EU Customs Law: Import Duty Relief and Other Measures to Address the COVID-19 Crisis

The Situation: Businesses and customs authorities alike are confronted by customs-related challenges amidst the novel coronavirus ("COVID-19") crisis, whether for the import of goods to combat the outbreak, or difficulties in complying with customs formalities. In response, the European Commission ("Commission") is providing a panoply of tools and guidance in the area of EU customs law towards tackling the COVID-19 crisis. 

The Result: To streamline the import of goods in the fight against COVID-19, a new Commission Decision ("Decision") has waived import duties and provided exemptions from value-added tax ("VAT"), subject to certain conditions. The Commission has also issued new Guidance on relying on the existing customs law framework to address various difficulties stemming from the COVID-19 crisis. To ease customs compliance and financial burdens, the Guidance document outlines how economic operators may rely on available flexibilities in the framework, including extended time limits, the waiving or relaxation of certain formal requirements, as well as alternative procedures to comply with customs obligations.

Looking Ahead: The Commission is likely to remain vigilant in addressing customs issues as they arise, including by updating its Guidance and taking other necessary actions. 

The European Commission has issued a Decision that allows for import duty and VAT relief for goods to combat the COVID-19 outbreak. The Commission has also issued new Guidance on how various customs-related challenges can be dealt with on the basis of existing legislation. The Guidance offers practical solutions for traders facing difficulties as a result of the crisis. Additionally, an Information Note addresses simplified proof of origin for goods that can rely on preferential trading arrangements.

In light of these initiatives, some of the most relevant issues to economic operators engaged in international trade are addressed below.

Relief from Import Duties and VAT for Goods to Combat the COVID-19 Outbreak

On April 3, 2020, the Commission issued a Decision on relief from import duties and VAT exemption for certain goods imported to combat the COVID-19 outbreak. Relief from import duties applies to imports made from January 30, 2020 to July 31, 2020, if the goods are:

  • Distributed or made available cost-free by certain (State/publicly-mandated) bodies and organizations to persons affected by, or at risk of, COVID-19 or involved in combating the COVID-19 outbreak. More specifically, such goods must be imported by or on behalf of State organizations (e.g., State bodies, public bodies, and other bodies governed by public law or by or on behalf of organizations approved by the competent authorities in the Member States). Member States must communicate the list of such organizations to the Commission by November 30, 2020, which should allow sufficient time to ensure that all relevant imports are covered; or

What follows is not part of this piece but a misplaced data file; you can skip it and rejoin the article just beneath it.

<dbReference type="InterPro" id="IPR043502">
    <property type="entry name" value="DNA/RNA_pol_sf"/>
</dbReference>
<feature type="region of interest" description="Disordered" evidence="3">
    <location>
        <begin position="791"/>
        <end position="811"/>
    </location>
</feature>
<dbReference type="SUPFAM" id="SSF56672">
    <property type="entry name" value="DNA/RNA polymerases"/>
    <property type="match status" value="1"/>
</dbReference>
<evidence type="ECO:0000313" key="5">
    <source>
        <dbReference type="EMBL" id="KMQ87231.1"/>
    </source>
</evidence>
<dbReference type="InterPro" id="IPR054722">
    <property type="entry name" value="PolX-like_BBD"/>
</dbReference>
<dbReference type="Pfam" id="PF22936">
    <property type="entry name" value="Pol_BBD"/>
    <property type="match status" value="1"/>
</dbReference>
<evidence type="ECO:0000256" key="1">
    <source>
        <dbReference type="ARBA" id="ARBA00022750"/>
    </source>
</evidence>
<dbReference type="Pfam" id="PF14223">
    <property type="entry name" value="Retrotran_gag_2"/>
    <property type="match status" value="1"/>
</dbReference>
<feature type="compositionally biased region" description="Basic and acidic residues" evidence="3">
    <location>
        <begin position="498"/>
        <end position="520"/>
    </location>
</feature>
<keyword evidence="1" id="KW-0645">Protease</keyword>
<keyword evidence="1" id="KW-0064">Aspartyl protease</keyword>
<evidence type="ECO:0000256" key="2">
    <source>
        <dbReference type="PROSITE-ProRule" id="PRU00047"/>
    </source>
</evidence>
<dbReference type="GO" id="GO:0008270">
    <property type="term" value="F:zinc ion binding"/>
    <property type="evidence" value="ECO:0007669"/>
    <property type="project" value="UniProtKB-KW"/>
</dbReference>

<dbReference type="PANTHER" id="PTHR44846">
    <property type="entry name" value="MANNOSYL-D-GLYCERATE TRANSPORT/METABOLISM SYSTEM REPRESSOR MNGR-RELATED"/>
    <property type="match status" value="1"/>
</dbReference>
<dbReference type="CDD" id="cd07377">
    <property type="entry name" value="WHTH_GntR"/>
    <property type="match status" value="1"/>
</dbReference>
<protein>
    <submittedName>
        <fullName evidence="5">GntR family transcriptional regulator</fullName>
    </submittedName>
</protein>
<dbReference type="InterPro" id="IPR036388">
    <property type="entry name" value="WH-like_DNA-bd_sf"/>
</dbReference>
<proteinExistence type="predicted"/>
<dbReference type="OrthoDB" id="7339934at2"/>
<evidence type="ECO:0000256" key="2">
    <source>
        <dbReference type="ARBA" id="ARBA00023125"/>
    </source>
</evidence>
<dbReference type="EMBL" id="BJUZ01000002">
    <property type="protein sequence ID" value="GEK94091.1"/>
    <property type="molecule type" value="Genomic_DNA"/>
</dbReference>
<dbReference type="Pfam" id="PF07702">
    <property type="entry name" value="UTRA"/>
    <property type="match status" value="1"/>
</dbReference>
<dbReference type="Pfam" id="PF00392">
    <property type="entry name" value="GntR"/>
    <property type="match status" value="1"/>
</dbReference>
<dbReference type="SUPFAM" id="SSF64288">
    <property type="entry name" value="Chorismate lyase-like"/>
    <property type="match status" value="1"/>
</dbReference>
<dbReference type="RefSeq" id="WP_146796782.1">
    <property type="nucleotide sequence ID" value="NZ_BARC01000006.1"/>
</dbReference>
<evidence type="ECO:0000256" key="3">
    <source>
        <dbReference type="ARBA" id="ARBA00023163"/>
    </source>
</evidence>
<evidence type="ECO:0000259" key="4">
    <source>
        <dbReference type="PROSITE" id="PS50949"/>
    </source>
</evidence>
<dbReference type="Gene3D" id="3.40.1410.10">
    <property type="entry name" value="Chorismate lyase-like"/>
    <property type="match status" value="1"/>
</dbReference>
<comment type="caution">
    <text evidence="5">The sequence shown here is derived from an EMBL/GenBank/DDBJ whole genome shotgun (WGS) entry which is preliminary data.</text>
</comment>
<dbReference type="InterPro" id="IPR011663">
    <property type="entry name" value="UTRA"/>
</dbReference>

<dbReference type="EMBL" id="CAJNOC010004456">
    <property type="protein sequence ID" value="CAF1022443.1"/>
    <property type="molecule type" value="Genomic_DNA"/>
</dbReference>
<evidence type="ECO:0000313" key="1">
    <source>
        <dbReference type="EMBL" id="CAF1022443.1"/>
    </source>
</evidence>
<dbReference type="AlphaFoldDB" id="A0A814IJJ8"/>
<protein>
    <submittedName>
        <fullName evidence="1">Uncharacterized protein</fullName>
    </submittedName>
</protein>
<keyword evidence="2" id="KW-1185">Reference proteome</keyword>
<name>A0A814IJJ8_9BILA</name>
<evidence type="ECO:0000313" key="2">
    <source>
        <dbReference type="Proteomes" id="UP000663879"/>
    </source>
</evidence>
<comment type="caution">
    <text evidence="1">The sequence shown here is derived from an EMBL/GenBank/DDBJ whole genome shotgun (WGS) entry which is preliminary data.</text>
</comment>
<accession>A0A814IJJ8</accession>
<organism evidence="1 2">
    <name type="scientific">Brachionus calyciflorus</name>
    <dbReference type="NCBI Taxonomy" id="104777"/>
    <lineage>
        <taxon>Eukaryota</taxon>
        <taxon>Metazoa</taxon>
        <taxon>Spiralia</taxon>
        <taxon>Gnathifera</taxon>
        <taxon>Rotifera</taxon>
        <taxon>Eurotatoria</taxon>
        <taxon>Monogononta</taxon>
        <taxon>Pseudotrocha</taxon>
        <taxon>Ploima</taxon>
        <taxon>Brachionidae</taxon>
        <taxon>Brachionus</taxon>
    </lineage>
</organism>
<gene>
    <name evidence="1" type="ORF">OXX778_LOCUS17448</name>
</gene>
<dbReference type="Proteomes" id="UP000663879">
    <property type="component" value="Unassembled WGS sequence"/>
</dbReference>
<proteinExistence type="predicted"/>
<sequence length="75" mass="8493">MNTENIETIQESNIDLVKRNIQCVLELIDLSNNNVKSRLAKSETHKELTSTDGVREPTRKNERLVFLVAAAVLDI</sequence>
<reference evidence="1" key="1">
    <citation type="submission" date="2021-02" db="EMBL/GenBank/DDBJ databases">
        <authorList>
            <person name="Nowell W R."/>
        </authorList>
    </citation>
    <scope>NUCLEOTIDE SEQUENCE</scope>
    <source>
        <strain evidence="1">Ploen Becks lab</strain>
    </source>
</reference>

• Imported by or on behalf of disaster relief agencies in order to meet their needs during the period they provide disaster relief to the persons affected by or at risk from COVID-19 or involved in combatting the COVID-19 outbreak.

Moreover, in its new Guidance, the Commission notes that the COVID-19 crisis can be considered as a "disaster" in the context of EU customs law. Consequently, goods such as ambulances or certain support medical equipment brought to the European Union to counter the effects of COVID-19, should be eligible for temporary admission exempt from import duties.

Customs Debts and Financial Obligations: Taking Account of Serious Economic or Social Difficulties of Economic Operators

Although the Commission notes in its Guidance that a blanket exemption on payments of customs debts is not possible, it raises several provisions in the current legislation allowing customs authorities to take account of a debtor's serious economic or social difficulties, such as by:

  • suspending the implementation of a customs decision without a guarantee;
  • refraining from requiring a guarantee, charging credit interest, or charging interest on arrears;
  • suspending, without requiring a guarantee, the time limit for payment of a customs debt for which an application for remission has been made; and
  • suspending, without requiring a guarantee, the time limit for payment of a customs debt incurred through non-compliance.

Accelerating Entry of Goods Needed to Combat Pandemic

To facilitate the swifter entry of medical, surgical, and laboratory equipment into the European Union, the Commission referred to the following provisions relaxing customs formalities, as set out in the Guidance: